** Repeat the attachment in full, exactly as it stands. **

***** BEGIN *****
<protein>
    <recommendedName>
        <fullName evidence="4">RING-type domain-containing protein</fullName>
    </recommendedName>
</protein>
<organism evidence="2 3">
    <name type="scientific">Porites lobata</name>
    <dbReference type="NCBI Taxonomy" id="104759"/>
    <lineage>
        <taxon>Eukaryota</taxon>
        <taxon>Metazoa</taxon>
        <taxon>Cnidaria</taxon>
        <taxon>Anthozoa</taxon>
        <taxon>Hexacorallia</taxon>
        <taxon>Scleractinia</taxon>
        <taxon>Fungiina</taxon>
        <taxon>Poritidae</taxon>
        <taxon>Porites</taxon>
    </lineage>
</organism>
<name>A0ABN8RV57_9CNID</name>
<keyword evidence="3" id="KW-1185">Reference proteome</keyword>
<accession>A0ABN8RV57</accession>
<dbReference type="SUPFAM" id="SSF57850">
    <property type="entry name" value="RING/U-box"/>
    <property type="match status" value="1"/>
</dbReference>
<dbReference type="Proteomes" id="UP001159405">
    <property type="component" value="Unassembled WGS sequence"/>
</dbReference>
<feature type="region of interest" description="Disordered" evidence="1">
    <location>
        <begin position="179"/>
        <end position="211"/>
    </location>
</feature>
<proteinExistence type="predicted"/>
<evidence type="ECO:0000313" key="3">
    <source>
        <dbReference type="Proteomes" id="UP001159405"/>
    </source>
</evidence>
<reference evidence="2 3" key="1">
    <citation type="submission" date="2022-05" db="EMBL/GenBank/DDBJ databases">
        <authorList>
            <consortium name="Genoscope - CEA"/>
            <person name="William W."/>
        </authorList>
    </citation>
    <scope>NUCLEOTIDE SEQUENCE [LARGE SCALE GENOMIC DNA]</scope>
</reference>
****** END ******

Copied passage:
<protein>
    <recommendedName>
        <fullName evidence="4">RING-type domain-containing protein</fullName>
    </recommendedName>
</protein>
<organism evidence="2 3">
    <name type="scientific">Porites lobata</name>
    <dbReference type="NCBI Taxonomy" id="104759"/>
    <lineage>
        <taxon>Eukaryota</taxon>
        <taxon>Metazoa</taxon>
        <taxon>Cnidaria</taxon>
        <taxon>Anthozoa</taxon>
        <taxon>Hexacorallia</taxon>
        <taxon>Scleractinia</taxon>
        <taxon>Fungiina</taxon>
        <taxon>Poritidae</taxon>
        <taxon>Porites</taxon>
    </lineage>
</organism>
<name>A0ABN8RV57_9CNID</name>
<keyword evidence="3" id="KW-1185">Reference proteome</keyword>
<accession>A0ABN8RV57</accession>
<dbReference type="SUPFAM" id="SSF57850">
    <property type="entry name" value="RING/U-box"/>
    <property type="match status" value="1"/>
</dbReference>
<dbReference type="Proteomes" id="UP001159405">
    <property type="component" value="Unassembled WGS sequence"/>
</dbReference>
<feature type="region of interest" description="Disordered" evidence="1">
    <location>
        <begin position="179"/>
        <end position="211"/>
    </location>
</feature>
<proteinExistence type="predicted"/>
<evidence type="ECO:0000313" key="3">
    <source>
        <dbReference type="Proteomes" id="UP001159405"/>
    </source>
</evidence>
<reference evidence="2 3" key="1">
    <citation type="submission" date="2022-05" db="EMBL/GenBank/DDBJ databases">
        <authorList>
            <consortium name="Genoscope - CEA"/>
            <person name="William W."/>
        </authorList>
    </citation>
    <scope>NUCLEOTIDE SEQUENCE [LARGE SCALE GENOMIC DNA]</scope>
</reference>